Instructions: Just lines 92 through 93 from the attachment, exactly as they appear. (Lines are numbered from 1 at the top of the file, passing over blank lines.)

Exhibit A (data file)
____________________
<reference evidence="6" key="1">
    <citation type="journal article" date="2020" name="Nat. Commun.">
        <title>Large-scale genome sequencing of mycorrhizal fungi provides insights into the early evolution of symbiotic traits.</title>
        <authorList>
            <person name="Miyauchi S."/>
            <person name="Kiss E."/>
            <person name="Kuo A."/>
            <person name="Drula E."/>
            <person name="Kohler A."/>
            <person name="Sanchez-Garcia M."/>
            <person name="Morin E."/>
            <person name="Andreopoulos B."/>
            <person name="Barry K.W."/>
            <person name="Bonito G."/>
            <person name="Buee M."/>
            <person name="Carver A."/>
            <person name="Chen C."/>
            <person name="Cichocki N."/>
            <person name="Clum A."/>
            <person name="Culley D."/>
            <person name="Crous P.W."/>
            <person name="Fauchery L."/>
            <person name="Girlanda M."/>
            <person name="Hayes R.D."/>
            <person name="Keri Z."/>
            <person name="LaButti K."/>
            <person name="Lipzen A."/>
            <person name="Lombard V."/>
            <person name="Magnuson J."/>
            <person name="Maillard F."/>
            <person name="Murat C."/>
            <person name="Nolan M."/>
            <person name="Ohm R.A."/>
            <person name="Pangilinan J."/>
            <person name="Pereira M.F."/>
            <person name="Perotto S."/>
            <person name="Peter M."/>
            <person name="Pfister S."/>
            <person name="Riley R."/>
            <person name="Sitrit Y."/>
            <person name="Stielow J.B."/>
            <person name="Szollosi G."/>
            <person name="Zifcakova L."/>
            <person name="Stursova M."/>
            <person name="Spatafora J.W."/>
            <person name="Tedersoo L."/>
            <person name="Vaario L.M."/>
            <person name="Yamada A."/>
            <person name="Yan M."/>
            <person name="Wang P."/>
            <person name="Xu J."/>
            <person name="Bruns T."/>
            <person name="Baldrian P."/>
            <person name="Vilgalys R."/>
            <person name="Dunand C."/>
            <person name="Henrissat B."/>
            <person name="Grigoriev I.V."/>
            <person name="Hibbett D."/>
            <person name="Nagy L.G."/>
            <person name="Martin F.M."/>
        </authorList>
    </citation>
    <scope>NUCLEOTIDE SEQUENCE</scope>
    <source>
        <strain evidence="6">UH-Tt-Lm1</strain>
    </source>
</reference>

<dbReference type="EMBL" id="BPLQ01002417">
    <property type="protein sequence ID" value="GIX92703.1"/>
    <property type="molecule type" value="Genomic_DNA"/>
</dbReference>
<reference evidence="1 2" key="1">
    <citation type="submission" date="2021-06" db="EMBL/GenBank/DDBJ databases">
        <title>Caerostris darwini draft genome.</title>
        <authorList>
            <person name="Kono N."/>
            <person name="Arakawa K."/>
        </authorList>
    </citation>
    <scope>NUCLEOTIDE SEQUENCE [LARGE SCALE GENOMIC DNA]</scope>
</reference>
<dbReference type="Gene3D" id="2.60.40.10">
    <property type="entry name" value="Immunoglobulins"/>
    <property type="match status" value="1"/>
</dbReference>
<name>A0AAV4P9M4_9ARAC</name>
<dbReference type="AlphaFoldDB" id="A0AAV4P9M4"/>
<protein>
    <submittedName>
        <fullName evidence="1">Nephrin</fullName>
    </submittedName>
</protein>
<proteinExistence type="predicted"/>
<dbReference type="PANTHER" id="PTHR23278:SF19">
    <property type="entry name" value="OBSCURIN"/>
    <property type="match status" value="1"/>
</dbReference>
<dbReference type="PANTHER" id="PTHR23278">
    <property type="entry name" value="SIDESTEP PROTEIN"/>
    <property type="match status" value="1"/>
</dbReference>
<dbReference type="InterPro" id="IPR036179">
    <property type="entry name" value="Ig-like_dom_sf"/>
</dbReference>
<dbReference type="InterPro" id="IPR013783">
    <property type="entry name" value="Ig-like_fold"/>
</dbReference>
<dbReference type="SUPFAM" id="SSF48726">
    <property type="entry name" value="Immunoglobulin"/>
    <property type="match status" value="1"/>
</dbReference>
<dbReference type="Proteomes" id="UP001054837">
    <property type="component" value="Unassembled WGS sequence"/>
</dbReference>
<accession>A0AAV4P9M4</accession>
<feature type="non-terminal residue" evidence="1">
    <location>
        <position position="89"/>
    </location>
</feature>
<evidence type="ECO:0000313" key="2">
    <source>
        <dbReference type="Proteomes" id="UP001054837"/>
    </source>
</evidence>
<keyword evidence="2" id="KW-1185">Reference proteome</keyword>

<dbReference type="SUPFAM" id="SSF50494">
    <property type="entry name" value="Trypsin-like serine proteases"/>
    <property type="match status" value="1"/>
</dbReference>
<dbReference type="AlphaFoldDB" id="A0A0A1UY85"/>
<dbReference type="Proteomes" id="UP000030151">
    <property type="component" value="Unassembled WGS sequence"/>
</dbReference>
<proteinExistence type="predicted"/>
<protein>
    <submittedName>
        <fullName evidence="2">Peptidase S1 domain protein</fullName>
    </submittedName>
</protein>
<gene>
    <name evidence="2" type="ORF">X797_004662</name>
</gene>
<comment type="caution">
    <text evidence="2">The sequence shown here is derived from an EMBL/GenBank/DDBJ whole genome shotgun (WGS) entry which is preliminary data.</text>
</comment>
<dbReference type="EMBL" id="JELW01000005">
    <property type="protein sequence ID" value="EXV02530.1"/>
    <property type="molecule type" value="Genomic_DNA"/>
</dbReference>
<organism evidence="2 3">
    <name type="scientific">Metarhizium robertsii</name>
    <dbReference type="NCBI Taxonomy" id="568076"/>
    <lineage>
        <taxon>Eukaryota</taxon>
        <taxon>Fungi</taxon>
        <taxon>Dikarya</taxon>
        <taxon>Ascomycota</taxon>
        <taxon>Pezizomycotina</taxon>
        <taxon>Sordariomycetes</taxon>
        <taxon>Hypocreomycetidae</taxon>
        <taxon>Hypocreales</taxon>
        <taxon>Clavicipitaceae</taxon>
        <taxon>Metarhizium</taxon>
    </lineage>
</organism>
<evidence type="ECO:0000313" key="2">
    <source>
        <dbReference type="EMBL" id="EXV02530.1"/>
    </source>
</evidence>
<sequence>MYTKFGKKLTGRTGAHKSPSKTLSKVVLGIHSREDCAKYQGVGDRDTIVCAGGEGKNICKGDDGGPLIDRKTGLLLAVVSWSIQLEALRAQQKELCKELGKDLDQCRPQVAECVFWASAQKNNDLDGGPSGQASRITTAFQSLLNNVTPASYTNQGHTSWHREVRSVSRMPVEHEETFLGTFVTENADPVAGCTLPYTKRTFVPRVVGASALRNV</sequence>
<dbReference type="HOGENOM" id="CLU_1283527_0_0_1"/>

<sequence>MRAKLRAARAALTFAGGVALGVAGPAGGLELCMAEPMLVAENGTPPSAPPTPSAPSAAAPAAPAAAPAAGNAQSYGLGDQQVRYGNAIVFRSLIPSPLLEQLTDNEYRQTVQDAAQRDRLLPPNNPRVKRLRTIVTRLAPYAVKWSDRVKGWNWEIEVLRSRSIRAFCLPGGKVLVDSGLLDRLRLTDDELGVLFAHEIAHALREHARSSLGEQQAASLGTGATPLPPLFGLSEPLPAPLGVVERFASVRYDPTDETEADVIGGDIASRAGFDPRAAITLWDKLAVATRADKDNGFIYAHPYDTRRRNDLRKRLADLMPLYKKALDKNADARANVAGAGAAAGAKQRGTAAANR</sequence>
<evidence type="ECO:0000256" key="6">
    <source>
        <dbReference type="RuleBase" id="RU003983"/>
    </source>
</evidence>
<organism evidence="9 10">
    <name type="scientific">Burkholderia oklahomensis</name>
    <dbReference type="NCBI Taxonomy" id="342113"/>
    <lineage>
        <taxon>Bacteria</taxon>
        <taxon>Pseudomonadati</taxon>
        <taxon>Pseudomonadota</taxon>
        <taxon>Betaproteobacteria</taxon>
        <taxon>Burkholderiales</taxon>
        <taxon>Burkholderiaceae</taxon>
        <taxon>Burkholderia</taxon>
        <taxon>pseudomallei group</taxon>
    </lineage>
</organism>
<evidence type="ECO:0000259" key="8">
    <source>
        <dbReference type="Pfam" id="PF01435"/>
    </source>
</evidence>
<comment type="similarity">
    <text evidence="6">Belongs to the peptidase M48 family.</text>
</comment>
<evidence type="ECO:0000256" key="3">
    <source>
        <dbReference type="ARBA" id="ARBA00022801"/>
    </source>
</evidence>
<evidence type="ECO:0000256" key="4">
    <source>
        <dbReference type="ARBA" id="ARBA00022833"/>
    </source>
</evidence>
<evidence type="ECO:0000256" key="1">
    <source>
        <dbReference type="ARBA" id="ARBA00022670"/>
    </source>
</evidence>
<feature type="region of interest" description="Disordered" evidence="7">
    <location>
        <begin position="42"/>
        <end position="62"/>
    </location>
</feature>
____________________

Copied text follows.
</protein>
<proteinExistence type="predicted"/>